Models, code, and papers for "Kien A":

Theory and Evaluation Metrics for Learning Disentangled Representations

Aug 26, 2019
Kien Do, Truyen Tran

We make two theoretical contributions to disentanglement learning by (a) defining precise semantics of disentangled representations, and (b) establishing robust metrics for evaluation. First, we characterize the concept "disentangled representations" used in supervised and unsupervised methods along three dimensions-informativeness, separability and interpretability - which can be expressed and quantified explicitly using information-theoretic constructs. This helps explain the behaviors of several well-known disentanglement learning models. We then propose robust metrics for measuring informativeness, separability and interpretability. Through a comprehensive suite of experiments, we show that our metrics correctly characterize the representations learned by different methods and are consistent with qualitative (visual) results. Thus, the metrics allow disentanglement learning methods to be compared on a fair ground. We also empirically uncovered new interesting properties of VAE-based methods and interpreted them with our formulation. These findings are promising and hopefully will encourage the design of more theoretically driven models for learning disentangled representations.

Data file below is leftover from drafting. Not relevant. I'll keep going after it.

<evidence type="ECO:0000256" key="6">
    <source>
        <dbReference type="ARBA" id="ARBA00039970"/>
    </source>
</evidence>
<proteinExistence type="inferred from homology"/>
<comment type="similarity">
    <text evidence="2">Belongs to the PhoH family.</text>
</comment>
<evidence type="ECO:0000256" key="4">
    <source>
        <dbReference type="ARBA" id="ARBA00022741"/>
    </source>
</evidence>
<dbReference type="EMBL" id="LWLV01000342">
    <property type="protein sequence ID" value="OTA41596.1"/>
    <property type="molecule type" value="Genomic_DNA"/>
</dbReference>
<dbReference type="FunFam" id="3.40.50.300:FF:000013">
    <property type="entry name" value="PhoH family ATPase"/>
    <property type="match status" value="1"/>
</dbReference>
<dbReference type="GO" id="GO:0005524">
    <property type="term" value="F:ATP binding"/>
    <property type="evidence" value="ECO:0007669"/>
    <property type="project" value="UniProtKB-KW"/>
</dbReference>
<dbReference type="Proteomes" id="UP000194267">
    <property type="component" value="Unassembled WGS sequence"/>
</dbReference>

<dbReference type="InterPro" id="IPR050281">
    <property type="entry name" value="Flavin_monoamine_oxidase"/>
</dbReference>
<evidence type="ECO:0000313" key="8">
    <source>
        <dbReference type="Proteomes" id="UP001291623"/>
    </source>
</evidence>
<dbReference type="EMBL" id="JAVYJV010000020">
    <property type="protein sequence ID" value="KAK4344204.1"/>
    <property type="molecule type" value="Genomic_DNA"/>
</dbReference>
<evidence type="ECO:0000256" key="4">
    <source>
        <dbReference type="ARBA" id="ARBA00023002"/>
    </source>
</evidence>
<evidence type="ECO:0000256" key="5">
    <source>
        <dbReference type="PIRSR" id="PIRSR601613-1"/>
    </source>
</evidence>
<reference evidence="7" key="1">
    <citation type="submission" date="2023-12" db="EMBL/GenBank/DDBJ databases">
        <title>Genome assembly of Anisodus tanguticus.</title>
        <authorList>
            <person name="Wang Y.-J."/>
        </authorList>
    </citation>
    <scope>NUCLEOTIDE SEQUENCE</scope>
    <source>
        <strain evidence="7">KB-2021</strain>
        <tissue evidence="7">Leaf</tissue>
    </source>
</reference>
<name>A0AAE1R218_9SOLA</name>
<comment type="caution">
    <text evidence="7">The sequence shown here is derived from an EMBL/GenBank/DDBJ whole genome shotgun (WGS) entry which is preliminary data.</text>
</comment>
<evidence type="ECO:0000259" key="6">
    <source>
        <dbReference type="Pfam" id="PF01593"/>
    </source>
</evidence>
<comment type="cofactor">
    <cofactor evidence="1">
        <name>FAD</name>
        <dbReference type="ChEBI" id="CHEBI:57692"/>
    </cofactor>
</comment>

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Attention Based Neural Architecture for Rumor Detection with Author Context Awareness

Sep 19, 2019
Sansiri Tarnpradab, Kien A. Hua

The prevalence of social media has made information sharing possible across the globe. The downside, unfortunately, is the wide spread of misinformation. Methods applied in most previous rumor classifiers give an equal weight, or attention, to words in the microblog, and do not take the context beyond microblog contents into account; therefore, the accuracy becomes plateaued. In this research, we propose an ensemble neural architecture to detect rumor on Twitter. The architecture incorporates word attention and context from the author to enhance the classification performance. In particular, the word-level attention mechanism enables the architecture to put more emphasis on important words when constructing the text representation. To derive further context, microblog posts composed by individual authors are exploited since they can reflect style and characteristics in spreading information, which are significant cues to help classify whether the shared content is rumor or legitimate news. The experiment on the real-world Twitter dataset collected from two well-known rumor tracking websites demonstrates promising results.